Liberalism and Conservatism in Contemporary Education Essay

Pages: 2 (926 words)  ·  Bibliography Sources: 3  ·  File: .docx  ·  Level: Master's  ·  Topic: Evolution

Liberalism and Conservatism in Contemporary Education

As with all beliefs, there is not one single way to define liberalism and conservatism, and, while at seemingly polar opposites on some things, they are in complete agreement on others. In general, the two views can be traced by to John Locke and Thomas Hobbes. Locke believed humans were born good, and through actualization of their minds could achieve great things for society. Hobbes believed humans were born flawed, and required strict control in order to behave properly. Locke pushed human views to the future with optimism, Hobbes to the past with what worked before. In policy, Conservatives tend to believe that traditional moral values and a strong national defense, coupled with personal responsibility, free markets, and individualism make an organization strong. Liberals emphasize the need for government to act on behalf of the people, with the protection of civil and human rights being the duty of the State to attempt to alleviate. For educators, a seminal difference is that conservatives tend to believe that it is up to the individual to be successful or not -- they know, in fact, not everyone has the same gifts, and assume there will be a hierarchy of sorts. Liberals tend to believe that everyone needs the same quality education, regardless of ability, and the government should step in and do all it can to help everyone improve their lives (See (Zafirovski, 2008).Buy full Download Microsoft Word File paper
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Essay on Liberalism and Conservatism in Contemporary Education as Assignment

The Dilemma of Darwinism - The National Science Teachers Association (NSTA) strongly supports the idea that evolution is a major concept in science education and a major unifying theory. To not teach evolution will mean that students are deficient and unable to achieve the basic level of needed scientific education. Further, the NSTA opposes Districts in which teachers are required to include non-scientific theory into the normal classroom format. For contemporary educators, the debate intensified in the late-1960s, with a shift in the higher Courts' views on more controversial subjects (National Science Association, 2010). In 1968 the Supreme Court rule that States may not ban the teaching of an evolutionary theory (Epperson v Arkansas), then again in 1987 with Edwards v. Aguillard, a Louisiana law making it a requirement to teach creationism as set scientific theory alongside evolution (Edwards v Aguillard, 1987, (Epperson v Arkansas, 1968). While the Courts seem to favor the separation of Church and State, there have been a number of challenges to the foundations of teaching science without using Darwinist theory. Current Justices debate the issue in the scholarly press, the media and scholarly press abound, and the conservative bloc is rife to change the curicculum in favor of their views. For an educator, this is a seminal topic, one that could have, depending on the direction of the Court, extreme rammifactions… [END OF PREVIEW] . . . READ MORE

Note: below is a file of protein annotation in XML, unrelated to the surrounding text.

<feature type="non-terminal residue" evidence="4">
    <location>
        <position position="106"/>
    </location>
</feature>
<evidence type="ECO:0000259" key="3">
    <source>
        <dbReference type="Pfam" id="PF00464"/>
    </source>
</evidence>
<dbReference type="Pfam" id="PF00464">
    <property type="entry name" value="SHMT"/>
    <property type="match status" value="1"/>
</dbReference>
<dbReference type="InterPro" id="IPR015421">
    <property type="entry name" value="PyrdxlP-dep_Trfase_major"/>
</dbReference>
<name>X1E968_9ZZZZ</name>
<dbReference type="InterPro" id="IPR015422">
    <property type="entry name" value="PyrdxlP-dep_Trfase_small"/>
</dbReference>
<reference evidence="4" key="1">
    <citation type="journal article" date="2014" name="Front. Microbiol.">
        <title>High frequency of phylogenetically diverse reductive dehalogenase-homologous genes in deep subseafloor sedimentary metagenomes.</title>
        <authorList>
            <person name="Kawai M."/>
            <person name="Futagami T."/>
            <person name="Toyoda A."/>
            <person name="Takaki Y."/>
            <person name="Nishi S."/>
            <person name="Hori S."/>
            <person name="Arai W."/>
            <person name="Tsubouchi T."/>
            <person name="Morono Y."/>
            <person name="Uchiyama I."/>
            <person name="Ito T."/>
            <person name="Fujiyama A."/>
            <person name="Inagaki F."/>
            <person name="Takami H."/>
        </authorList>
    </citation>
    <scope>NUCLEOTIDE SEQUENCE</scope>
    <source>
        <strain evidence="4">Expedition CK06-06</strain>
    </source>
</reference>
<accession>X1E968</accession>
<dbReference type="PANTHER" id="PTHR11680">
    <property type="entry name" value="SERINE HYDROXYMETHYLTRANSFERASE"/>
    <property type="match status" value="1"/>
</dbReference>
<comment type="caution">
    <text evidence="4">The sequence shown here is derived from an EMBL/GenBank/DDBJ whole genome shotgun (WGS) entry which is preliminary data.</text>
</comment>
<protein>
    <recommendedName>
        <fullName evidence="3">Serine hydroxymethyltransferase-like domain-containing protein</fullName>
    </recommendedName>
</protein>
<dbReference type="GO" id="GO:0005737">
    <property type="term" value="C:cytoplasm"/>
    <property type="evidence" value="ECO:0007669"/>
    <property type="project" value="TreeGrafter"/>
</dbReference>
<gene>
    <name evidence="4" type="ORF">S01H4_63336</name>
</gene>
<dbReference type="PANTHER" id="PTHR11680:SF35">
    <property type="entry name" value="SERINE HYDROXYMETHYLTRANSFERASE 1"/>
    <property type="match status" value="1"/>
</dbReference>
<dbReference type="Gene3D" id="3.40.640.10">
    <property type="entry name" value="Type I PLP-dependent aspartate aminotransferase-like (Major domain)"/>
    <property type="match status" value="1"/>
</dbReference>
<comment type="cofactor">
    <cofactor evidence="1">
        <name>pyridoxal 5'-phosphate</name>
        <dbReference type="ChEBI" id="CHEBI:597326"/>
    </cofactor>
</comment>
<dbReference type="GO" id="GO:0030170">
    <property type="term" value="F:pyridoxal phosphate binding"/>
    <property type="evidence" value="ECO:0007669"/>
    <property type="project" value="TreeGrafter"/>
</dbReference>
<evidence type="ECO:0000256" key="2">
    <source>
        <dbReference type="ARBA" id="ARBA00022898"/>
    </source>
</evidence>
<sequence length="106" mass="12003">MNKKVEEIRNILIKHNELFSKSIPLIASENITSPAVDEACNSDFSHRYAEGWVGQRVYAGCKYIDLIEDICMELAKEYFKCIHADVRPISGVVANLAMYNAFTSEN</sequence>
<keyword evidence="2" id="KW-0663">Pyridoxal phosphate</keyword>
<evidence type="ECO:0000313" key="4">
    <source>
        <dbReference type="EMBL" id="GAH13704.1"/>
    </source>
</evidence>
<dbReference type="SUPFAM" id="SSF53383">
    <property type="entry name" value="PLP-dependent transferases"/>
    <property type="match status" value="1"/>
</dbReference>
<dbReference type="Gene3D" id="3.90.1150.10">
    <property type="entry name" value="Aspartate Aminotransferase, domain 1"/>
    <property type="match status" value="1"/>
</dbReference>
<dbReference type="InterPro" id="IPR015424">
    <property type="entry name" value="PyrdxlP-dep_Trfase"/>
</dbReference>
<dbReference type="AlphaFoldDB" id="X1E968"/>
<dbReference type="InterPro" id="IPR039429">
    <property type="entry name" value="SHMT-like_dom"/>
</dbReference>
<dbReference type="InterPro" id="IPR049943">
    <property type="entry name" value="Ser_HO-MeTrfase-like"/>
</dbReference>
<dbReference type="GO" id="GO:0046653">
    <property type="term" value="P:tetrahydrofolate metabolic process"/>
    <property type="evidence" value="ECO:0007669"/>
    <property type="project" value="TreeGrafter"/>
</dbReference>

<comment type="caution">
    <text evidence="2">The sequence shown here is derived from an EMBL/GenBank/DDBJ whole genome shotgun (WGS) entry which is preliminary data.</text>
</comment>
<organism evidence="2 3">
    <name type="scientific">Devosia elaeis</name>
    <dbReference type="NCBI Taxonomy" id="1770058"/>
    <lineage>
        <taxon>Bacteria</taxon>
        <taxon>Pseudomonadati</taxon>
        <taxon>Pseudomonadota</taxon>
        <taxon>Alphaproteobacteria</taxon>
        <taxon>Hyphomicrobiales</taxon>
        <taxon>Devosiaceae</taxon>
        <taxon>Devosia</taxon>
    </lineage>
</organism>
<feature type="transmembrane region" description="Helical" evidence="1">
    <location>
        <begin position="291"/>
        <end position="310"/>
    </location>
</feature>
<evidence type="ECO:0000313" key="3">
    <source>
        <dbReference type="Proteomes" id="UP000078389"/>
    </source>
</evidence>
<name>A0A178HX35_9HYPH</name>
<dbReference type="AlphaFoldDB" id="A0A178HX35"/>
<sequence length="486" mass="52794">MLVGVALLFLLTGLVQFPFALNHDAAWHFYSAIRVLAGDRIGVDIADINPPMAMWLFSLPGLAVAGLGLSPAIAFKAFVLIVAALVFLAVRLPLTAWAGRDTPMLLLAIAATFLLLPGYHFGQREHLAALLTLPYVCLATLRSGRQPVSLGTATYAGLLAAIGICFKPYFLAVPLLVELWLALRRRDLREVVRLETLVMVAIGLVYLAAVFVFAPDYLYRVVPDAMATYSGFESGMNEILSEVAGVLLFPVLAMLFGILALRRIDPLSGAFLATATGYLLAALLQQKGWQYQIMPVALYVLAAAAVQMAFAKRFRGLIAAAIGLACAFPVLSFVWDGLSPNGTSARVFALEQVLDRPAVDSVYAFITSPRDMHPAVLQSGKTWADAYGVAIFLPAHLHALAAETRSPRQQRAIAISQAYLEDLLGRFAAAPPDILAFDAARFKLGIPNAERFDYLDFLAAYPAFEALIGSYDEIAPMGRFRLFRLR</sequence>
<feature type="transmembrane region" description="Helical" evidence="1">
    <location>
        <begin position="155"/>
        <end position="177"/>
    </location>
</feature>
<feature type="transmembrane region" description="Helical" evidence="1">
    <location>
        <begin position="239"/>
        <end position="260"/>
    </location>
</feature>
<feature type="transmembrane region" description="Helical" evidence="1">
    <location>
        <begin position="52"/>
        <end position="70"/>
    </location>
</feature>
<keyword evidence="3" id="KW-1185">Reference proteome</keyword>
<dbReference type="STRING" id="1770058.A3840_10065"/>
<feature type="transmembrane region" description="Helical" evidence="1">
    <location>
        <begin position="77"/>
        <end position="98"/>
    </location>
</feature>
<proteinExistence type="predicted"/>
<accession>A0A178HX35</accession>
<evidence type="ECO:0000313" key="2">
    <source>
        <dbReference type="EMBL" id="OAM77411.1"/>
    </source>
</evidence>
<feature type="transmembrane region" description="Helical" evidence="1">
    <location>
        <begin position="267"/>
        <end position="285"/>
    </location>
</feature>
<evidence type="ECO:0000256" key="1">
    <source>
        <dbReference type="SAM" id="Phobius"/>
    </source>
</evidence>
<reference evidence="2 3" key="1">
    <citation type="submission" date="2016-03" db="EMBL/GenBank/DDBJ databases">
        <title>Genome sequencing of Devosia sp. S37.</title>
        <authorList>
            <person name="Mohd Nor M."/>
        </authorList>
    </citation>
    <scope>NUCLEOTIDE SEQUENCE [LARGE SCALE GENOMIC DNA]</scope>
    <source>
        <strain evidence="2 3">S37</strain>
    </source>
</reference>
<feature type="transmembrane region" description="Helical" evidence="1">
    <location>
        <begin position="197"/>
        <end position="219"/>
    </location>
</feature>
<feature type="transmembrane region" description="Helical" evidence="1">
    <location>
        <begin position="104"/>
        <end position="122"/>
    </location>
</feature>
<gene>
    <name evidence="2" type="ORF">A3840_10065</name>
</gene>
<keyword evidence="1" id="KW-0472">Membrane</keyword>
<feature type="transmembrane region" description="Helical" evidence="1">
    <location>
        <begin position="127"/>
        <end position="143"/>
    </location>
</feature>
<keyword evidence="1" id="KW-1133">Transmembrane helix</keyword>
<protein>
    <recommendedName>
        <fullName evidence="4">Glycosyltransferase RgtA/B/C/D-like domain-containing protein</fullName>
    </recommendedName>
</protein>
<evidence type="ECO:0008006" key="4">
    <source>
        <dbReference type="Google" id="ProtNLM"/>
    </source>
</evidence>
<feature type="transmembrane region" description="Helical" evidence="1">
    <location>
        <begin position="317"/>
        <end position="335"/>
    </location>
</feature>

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How to Cite "Liberalism and Conservatism in Contemporary Education" Essay in a Bibliography:

APA Style

Liberalism and Conservatism in Contemporary Education.  (2010, August 28).  Retrieved May 30, 2020, from

MLA Format

"Liberalism and Conservatism in Contemporary Education."  28 August 2010.  Web.  30 May 2020. <>.

Chicago Style

"Liberalism and Conservatism in Contemporary Education."  August 28, 2010.  Accessed May 30, 2020.